- Stack: this is the method we will use here. Stack is a package manager and build tool that creates a “sandbox” of Haskell and its respective tools isolating everything you have installed in your system. For example, if you have a Haskell compiler (GHC) installed in the system, when you install stack another compiler is installed in the sandbox and your compiler in the system is not “touched”. Optionally you can integrate with your compiler in the system but it is not what we will do here.
- Hashkell-Platform: this definetly it is the easiest way to install haskell on ubuntu (sudo apt-get install haskell-platform) but this also brings several problem when integrating the Atom that I will explain later. Basic when you install the platform, the compiler and other tools are installed in the system OS and not in a sandbox like Stack.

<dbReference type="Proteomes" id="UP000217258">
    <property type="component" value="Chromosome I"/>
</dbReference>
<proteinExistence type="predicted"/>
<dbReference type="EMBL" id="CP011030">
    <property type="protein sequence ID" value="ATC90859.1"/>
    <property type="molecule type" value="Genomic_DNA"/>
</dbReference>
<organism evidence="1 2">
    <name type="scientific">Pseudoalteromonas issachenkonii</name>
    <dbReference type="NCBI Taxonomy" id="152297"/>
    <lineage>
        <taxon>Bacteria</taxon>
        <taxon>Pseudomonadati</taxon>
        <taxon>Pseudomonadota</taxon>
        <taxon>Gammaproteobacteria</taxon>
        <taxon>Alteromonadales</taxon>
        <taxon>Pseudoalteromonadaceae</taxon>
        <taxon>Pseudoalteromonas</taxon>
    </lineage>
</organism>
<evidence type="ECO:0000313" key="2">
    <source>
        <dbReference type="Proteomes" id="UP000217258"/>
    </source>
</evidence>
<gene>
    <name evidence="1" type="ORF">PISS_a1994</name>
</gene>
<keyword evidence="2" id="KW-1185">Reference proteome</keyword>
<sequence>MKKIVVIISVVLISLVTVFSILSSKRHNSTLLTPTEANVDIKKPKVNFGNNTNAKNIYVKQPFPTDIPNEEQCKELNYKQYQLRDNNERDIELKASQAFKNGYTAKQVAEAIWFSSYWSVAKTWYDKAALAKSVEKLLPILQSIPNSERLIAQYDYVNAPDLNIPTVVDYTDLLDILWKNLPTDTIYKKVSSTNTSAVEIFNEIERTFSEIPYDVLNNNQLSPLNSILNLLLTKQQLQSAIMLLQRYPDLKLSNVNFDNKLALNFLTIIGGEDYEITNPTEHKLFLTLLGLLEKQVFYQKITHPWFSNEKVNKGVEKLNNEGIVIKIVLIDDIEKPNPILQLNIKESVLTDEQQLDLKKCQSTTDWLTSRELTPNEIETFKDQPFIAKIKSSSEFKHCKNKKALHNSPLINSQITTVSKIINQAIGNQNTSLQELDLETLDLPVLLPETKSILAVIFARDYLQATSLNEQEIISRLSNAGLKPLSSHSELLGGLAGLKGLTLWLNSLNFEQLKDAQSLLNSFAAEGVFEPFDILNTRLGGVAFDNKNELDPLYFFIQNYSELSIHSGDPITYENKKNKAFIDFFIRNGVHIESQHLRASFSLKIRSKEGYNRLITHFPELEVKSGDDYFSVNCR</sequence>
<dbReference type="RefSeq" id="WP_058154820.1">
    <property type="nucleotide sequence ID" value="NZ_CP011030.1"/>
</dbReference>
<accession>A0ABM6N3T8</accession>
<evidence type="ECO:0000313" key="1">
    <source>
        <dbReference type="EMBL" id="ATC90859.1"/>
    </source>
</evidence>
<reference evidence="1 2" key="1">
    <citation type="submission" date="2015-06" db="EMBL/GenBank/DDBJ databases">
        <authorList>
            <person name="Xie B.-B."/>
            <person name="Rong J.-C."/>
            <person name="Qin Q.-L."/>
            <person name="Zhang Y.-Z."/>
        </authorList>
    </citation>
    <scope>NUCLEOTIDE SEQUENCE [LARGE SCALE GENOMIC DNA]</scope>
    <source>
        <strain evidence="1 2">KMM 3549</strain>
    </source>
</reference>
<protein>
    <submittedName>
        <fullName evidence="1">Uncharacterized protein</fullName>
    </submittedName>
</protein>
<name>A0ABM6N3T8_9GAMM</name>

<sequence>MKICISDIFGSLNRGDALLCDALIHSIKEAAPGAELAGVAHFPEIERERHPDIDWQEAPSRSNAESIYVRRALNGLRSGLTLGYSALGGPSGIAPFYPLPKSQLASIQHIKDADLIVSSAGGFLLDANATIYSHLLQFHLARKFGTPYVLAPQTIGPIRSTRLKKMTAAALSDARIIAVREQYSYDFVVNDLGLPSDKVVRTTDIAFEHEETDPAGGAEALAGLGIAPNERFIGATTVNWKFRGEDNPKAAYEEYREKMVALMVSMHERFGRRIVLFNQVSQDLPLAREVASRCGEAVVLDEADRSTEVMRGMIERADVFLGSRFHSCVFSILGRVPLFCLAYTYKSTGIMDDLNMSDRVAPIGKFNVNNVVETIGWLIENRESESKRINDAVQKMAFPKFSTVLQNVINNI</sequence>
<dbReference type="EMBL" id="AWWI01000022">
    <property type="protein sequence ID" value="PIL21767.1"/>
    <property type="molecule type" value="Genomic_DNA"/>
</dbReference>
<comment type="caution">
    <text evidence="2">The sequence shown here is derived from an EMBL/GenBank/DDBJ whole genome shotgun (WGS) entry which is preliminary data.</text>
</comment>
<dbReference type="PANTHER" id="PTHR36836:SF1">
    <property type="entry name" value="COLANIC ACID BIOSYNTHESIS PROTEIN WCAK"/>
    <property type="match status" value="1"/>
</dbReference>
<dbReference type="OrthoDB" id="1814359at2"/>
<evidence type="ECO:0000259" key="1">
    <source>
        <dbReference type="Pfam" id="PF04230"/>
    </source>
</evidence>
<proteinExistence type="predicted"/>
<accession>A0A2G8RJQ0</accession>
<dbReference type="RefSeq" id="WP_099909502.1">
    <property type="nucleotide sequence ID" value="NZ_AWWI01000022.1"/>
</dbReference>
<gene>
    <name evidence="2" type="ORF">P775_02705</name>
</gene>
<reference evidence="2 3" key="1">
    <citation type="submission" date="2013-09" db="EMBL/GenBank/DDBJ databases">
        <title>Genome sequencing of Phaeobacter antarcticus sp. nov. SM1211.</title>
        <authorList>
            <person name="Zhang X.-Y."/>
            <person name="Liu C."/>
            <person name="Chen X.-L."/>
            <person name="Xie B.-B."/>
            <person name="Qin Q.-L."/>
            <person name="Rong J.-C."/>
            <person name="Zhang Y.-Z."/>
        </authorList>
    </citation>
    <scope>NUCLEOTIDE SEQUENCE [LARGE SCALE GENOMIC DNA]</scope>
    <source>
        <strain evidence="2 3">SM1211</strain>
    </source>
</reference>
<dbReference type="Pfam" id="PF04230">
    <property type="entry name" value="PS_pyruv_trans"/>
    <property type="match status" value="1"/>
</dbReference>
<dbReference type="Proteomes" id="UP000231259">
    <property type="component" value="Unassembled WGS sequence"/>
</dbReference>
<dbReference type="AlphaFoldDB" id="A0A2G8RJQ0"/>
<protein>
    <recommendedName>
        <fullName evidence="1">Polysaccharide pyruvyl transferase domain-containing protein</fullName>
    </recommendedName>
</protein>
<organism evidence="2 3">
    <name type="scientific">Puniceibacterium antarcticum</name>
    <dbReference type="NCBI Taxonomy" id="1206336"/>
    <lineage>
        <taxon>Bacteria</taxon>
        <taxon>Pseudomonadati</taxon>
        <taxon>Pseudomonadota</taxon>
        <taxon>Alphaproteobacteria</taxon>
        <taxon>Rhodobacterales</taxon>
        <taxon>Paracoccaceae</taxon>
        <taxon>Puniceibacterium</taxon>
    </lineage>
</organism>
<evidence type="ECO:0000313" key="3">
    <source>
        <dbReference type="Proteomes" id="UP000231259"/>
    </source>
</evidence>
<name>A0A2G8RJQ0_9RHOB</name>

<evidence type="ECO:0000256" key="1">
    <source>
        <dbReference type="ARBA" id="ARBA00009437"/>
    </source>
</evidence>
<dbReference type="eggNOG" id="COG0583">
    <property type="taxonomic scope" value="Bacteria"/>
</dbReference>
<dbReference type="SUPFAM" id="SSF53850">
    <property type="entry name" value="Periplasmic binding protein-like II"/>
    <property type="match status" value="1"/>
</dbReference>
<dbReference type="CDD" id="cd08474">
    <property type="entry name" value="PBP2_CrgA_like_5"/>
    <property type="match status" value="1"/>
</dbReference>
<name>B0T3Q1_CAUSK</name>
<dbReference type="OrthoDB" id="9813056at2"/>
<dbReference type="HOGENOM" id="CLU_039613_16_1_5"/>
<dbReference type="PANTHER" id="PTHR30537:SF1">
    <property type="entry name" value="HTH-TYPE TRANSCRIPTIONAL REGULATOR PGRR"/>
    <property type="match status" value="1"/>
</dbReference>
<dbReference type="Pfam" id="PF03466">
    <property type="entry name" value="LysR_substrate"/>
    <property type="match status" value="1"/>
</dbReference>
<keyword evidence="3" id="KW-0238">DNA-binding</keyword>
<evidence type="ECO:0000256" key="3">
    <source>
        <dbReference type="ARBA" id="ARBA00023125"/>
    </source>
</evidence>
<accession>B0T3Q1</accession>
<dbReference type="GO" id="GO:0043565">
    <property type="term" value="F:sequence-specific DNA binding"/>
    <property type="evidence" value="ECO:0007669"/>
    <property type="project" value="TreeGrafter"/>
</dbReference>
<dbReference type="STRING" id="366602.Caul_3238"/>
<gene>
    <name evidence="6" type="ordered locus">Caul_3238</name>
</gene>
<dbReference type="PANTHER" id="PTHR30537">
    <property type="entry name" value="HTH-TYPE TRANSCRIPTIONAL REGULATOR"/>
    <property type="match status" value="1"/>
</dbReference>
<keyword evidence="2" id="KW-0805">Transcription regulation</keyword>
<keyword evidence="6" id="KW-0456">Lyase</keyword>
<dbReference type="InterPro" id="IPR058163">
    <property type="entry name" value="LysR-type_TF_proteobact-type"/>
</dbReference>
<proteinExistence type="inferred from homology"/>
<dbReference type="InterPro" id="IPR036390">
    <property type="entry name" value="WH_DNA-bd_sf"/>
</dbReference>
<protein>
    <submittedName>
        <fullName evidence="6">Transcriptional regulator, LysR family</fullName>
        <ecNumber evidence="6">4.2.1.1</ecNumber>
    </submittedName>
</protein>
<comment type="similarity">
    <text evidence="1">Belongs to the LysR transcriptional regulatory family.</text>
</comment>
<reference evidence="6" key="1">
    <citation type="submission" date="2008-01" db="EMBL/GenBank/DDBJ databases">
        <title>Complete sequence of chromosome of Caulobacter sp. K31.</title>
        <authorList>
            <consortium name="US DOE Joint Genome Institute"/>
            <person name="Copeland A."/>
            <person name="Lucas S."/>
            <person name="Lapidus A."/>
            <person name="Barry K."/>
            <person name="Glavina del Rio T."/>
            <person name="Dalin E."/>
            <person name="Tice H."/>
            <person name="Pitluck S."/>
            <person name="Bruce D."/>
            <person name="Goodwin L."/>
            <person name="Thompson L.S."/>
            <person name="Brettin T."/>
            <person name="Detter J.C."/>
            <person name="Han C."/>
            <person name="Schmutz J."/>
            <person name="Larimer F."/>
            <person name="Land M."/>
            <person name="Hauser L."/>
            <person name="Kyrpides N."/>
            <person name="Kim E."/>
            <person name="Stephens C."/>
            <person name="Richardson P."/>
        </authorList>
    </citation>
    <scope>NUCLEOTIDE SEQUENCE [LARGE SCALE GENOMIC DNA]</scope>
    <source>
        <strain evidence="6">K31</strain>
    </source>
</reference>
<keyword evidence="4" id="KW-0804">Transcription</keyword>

- Cabal: It is similar to stack but cabal also can be installed via stack and we will see in the next steps. You can install cabal using stack
To install stack open a terminal and type:
After the installation it is recommended to add the path of stack in your profile. For example, if you are using bash, open the .bashrc file and include the path in the system path like below:
Check the version of the compiler installed:
Step 2) Installing the ghc-mod properly
If you try to install the ghc-mod using Stack without any extra specification (i.e., stack install ghc-mod) you will realize there are several dependencies that must be resolved. You have two option on this case, the first one if to specify during the installation the lts compatible to ghc-mod. This will force to have all dependencies resolved.
The second way is to install the dependences one by one and change the stack.yaml in the ~/.stack/global-project/stack.yaml. Sorry guys, it is Saturday night and I am very lazy today, I will use the method above using the resolver.
Step 3) Installing Cabal via Stack
OK… super simple.. just type:
Step 4) Testing your installation